recog­nises that solely re­ly­ing on tourism doesn’t pro­vide long-term se­cu­rity. The agency is now look­ing to lure in­vestors in smart man­u­fac­tur­ing, in­clud­ing agro-pro­cess­ing and smart tech­nol­ogy man­u­fac­tur­ing. It has also been suc­cess­ful in at­tract­ing Busi­ness Process Out­sourc­ing (BPO) op­er­a­tions such as KM2, Ark Te­le­ser­vices and Ar­tif­i­cal In­tel­li­gence spe­cial­ists Ojo Labs.

Not every Caribbean coun­try is suited to the same type of FDI. While Saint Lu­cia has the re­sources to ac­com­mo­date BPO ser­vices and the proven de­mand to sus­tain its tourism of­fer­ings, other coun­tries can play to dif­fer­ent strengths. The Do­mini­can Repub­lic re­ceived US$410m last year into its min­ing sec­tor, Guyana at­tracted US$90m in its en­ergy in­dus­try and Ja­maica re­ceived US$60m from a Chi­nese iron and steel com­pany to re­open alu­minium plant Al­part.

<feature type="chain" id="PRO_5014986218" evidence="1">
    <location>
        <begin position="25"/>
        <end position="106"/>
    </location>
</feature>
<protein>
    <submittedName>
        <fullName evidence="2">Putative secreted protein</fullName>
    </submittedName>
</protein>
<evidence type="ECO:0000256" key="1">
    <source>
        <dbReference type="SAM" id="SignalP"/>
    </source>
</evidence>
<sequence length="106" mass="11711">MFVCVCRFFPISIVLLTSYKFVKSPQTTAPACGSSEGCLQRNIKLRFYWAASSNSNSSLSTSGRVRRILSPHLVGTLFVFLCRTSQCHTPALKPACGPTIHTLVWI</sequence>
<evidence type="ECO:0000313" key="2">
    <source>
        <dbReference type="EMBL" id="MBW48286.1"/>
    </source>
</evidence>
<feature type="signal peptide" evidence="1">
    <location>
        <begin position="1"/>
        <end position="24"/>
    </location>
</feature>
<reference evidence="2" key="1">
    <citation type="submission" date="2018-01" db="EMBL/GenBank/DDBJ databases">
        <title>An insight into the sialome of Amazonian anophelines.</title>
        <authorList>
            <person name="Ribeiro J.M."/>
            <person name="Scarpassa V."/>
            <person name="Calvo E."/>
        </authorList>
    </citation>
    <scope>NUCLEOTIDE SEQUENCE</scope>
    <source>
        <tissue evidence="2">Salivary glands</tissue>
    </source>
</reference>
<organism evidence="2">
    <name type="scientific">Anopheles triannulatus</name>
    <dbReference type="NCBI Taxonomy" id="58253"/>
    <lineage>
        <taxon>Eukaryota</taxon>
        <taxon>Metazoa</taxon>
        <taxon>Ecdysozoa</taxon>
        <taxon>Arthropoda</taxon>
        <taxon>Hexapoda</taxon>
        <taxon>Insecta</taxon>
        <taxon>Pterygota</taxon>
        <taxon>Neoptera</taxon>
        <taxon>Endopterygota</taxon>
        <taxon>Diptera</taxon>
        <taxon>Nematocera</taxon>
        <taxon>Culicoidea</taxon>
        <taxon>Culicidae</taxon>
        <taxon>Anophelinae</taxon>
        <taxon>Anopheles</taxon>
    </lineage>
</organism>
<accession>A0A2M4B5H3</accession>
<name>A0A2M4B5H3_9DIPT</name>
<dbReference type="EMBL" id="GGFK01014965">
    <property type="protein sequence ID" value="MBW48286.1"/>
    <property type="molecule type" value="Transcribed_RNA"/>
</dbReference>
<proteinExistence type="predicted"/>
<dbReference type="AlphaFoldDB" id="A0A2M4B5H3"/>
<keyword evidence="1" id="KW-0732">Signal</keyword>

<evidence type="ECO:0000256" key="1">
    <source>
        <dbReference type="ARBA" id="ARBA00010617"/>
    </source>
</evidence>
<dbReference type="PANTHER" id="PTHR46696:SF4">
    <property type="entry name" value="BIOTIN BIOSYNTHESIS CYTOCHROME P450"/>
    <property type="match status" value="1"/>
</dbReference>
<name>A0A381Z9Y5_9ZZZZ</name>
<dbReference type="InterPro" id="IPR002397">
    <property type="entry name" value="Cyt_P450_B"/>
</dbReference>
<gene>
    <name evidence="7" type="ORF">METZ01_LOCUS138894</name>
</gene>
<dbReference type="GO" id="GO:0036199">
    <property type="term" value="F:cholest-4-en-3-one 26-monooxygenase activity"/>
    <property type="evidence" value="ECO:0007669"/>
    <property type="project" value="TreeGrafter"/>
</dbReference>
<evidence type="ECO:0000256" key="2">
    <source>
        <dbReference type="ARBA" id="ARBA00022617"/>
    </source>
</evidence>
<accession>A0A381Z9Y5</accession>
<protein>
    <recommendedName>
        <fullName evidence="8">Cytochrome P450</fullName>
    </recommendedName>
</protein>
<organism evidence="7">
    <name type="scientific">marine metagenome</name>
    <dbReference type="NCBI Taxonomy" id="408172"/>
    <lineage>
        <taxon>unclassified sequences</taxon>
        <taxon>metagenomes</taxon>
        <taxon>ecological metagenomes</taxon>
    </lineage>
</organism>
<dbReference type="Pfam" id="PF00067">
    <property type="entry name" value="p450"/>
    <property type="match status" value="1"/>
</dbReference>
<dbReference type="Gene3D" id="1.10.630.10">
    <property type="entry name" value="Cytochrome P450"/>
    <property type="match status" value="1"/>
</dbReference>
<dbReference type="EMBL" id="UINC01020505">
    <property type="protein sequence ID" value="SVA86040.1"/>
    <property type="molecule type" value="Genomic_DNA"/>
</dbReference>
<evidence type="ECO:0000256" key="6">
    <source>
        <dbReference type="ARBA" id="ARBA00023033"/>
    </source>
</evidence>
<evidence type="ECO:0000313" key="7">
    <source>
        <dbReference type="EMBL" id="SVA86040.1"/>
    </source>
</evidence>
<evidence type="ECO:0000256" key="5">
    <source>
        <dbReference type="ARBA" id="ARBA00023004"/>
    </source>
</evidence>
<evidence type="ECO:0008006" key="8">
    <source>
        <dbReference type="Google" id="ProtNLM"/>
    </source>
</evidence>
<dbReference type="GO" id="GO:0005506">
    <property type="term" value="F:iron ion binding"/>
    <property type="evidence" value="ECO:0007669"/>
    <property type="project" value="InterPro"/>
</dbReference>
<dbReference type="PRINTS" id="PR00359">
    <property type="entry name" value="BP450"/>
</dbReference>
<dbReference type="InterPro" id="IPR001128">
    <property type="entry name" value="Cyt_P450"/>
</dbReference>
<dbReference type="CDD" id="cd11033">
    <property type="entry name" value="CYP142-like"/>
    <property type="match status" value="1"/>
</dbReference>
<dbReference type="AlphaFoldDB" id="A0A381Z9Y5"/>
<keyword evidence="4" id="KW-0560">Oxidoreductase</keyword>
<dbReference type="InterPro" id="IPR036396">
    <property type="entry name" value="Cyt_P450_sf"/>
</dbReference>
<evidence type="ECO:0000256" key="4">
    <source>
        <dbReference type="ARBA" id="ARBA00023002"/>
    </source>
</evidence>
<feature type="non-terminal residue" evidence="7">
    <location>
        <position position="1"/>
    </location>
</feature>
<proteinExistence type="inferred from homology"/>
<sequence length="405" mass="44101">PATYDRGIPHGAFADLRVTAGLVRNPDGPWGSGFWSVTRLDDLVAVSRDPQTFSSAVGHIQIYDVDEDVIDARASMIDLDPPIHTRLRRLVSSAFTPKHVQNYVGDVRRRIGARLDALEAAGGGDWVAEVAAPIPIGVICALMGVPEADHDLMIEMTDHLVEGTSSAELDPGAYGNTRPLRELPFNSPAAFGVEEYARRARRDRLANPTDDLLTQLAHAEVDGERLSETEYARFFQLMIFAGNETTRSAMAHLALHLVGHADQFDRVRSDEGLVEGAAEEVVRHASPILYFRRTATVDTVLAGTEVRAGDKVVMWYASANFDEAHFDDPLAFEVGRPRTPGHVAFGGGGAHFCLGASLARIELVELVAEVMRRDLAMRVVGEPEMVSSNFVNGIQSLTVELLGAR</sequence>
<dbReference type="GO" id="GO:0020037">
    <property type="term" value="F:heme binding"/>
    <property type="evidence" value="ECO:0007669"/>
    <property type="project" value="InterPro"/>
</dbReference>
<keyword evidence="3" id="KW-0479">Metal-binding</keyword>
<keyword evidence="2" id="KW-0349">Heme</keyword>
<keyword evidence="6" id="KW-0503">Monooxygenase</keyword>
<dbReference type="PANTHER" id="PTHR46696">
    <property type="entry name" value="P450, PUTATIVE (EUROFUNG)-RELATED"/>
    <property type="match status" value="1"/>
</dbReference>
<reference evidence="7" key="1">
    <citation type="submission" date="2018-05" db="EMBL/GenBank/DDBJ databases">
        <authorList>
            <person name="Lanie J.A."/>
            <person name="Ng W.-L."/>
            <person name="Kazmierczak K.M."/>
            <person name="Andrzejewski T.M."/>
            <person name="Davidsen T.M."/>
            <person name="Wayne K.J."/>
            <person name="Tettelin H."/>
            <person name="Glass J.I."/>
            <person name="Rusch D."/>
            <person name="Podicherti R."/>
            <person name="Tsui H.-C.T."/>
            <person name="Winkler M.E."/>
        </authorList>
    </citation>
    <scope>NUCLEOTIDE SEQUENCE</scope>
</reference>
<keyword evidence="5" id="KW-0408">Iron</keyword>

QUAL­ITY NOT QUAN­TITY

The amount of FDI a coun­try re­ceives is im­por­tant, but the qual­ity of that in­vest­ment is equally cru­cial. In 2015, the United Na­tions cre­ated a set of 17 Sus­tain­able De­vel­op­ment Goals (SDGs). These in­clude af­ford­able and clean en­ergy, cli­mate ac­tion, qual­ity ed­u­ca­tion, an end to poverty, gen­der equal­ity and sus­tain­able cities and com­mu­ni­ties.

ECLAC sug­gests that FDI has a vi­tal role to play in help­ing the Caribbean meet its SDGs and ad­vises coun­tries to strate­gise on how to at­tract the right kind of in­vest­ment, where it can be used most ef­fec­tively and how FDI can con­trib­ute to struc­tural change. “In or­der to meet the SDGs, greater in­vest­ments will be needed to in­crease pro­duc­tiv­ity, re­duce poverty and broaden ba­sic ser­vices, and some of these will need to come from FDI,” ac­cord­ing to a re­cent ECLAC brief­ing pa­per.